|Reading on papers results in more efforts made from readers, which brings higher concentration and memory of the content.||When reading on screens, individuals seem less inclined to engage in metacognitive learning regulation setting specific goals, rereading difficult sections and checking how much one has understood along the way.(efforts)|
|More long-term memory; less working memory.||More working memory; less long-term memory.|
|Our brain is more familiar with literary reading.||Hyper reading tends to affect brain’s structure, making it harder to concentrate: a media-induced state of distraction.|
||Reading online requires several practices:
What should we do?
• Understand the differences between reading on paper and reading on screens, and know how to cope with them differently.
• Combine close reading, hyperreading and machine reading.
• We have to teach our minds how to translate the symbolic characters we see into the language we understand.
DIGITAL WRITING TWITTER CONVERSATION
One things 4 sure, #Brevity is key to #Microblogging
As is #Immediacy and #ParticipatoryCulture
@Joyce made a great point in her G+ confession about her love of #HarryPotter. “Digital writing could, by the power of the mass, go borderless.”
@Joyce praising #ParticipatoryCulture “The more interaction I got, the more motivated I was”
She spoke about how #fanfiction influenced her language learning. The same could be said for many #DigitalNatives about social media and growing #WritingPractice.
@Rachel is right on the $ with her analysis of #Genre via her media interactions. Flexibility is great when educating students @ informal vs formal writing
@Rachael “out-of-class writing is in fact ‘real’ writing”
But #Form when it comes to #Genre cannot be ignored.
#Form can be altered as @Colin points out with his Spin project #MakeDocumentationFun
#Genre is always changing because people are always changing.
#Reproduction is cool, but #CriticallyBreakingConventions might be cooler.
#Audience and #Medium is important.
@tejucole demonstrates this with his twitter story #Hafiz
“Revolution isn’t about the tools, but how the tools are being used” #LandscapeOfDigitalWriting
As we’ve learned, #Microblogging is akin to #JournalWriting.
@Penzu anyone? Great site for online journaling. #TechnologyMeetsWriting
#Microblogging often blurs the line between #Authors and #Readers
#LauraRandazzoBlog. Authors, readers, teachers, it’s all the same.
#Collaborative #Storytelling is just another way as @Colin pointed out, 4 “us to consider how to we need to adapt to changing text forms and practices.”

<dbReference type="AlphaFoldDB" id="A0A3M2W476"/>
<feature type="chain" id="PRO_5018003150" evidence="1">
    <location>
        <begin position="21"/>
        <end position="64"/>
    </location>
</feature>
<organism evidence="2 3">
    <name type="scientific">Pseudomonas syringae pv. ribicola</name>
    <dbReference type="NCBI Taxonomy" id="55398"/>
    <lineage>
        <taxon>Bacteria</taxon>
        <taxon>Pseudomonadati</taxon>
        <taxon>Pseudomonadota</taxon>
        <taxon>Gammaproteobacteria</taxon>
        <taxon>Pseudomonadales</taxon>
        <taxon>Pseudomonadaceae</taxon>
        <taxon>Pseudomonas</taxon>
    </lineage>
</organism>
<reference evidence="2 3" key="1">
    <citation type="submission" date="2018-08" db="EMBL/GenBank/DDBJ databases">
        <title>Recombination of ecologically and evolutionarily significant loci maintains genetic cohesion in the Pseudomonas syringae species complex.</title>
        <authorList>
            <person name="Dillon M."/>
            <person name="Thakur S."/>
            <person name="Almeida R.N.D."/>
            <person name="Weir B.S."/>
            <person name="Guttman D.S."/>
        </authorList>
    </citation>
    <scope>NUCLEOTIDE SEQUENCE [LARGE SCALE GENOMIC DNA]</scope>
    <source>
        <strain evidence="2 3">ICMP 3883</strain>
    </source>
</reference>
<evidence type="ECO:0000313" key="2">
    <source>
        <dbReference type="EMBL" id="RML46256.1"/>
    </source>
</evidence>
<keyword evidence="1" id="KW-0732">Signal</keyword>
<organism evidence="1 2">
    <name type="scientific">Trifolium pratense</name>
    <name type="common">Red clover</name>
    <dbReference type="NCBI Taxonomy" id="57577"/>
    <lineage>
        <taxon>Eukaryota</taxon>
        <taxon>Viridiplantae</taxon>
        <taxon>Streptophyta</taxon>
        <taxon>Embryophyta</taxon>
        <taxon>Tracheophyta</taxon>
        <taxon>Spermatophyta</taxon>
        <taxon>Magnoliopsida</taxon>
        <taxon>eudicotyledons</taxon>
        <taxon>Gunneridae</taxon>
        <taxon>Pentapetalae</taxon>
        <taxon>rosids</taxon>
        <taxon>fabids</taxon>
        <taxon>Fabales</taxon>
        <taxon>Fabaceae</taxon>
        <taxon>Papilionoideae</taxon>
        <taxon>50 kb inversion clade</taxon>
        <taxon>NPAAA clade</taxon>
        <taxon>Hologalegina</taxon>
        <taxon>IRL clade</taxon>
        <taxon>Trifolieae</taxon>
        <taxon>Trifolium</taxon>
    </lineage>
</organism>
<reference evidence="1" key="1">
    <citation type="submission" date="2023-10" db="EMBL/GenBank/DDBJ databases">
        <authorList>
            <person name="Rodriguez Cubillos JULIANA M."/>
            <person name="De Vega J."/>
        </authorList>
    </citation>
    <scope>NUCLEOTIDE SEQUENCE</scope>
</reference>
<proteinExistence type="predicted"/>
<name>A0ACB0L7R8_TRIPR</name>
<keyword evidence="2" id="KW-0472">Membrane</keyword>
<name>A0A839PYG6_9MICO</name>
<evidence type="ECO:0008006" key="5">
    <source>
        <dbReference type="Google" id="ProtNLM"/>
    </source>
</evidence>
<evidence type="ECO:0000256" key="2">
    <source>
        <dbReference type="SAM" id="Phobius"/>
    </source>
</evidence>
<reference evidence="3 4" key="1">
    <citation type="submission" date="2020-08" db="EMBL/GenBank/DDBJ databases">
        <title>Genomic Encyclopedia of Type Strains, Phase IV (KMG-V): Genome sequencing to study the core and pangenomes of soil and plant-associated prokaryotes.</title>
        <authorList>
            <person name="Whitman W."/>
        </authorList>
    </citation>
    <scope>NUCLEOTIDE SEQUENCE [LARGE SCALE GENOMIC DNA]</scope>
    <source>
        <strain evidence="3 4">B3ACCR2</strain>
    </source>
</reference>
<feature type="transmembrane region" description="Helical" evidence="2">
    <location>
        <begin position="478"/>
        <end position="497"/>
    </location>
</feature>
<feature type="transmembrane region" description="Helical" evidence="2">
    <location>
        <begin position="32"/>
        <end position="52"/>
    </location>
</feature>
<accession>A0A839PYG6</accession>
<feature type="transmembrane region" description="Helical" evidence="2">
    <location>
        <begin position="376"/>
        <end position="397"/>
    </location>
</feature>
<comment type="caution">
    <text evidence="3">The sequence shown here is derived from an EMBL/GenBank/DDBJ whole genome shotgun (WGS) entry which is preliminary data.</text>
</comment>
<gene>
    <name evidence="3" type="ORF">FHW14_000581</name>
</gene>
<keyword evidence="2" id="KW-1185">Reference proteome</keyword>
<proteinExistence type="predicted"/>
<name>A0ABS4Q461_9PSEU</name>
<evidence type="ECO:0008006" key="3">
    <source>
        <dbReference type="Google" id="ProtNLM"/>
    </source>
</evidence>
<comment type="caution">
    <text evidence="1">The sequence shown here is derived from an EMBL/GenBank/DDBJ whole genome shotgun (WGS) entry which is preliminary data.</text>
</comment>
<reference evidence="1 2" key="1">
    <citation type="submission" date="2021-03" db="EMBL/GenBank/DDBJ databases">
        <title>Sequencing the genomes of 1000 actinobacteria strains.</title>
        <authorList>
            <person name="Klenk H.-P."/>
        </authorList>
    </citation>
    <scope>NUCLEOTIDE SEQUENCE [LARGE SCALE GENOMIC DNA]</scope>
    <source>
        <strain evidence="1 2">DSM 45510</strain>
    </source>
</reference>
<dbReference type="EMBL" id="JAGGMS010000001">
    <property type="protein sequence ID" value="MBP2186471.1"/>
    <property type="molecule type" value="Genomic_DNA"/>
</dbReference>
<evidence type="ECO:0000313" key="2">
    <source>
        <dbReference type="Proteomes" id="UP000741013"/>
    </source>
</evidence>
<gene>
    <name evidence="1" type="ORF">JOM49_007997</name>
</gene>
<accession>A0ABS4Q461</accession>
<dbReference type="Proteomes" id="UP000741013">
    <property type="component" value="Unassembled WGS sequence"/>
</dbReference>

All of this means students are learning no more no less, but #New Ways of #Navigating and #Remixing the old.
But WE must not 4Get that #ParticipatoryCulture and #Access does not = #EffectiveUse of #Tech
Consider #Enculturation. Act skillfully. Contribute. Make meaning.
That’s why teachers are still important.
They have the power to #Guide, #NotDumpJustInformation
And not just thru integration of technology. But by “uncovering most powerful uses of tech to accomplish learning goals for specific students” (29).
Writing means taking risks. Let’s take risks together #DigLits2016
For our collaborative blog post, we decided to connect via Google Hangouts to discuss our thoughts and opinions about this week’s readings on transcultural digital literacies. Our original intention on Google Hangouts was to conduct a quick, online brainstorming session for the “real” written blog post. However, as soon as we started chatting, several points of contention and “aha” moments arose for each of us, thus we decided it’d be interesting to capture these moments in a real time, screen-captured two-way interview.
From our discussion of Appadurai’s (1996) notion of culture, to Stornaiulo & LeBlanc’s (2014) scale, to personal thoughts on the K-pop craze (Kim 2015), we attempted to explore a few of the key themes in this week’s readings as well as some of our own feelings surrounding the ideas presented in these texts. By asking and answering each other’s questions, we were able to explore in greater depth the points that puzzled and intrigued us in the authors’ discussions of culture, digital media, and globalization, and we hope that the questions posed in this video can serve as a jumping off point for further in-class discussion of what it means to be “transcultural” in an increasingly globalized and technologically-mediated world.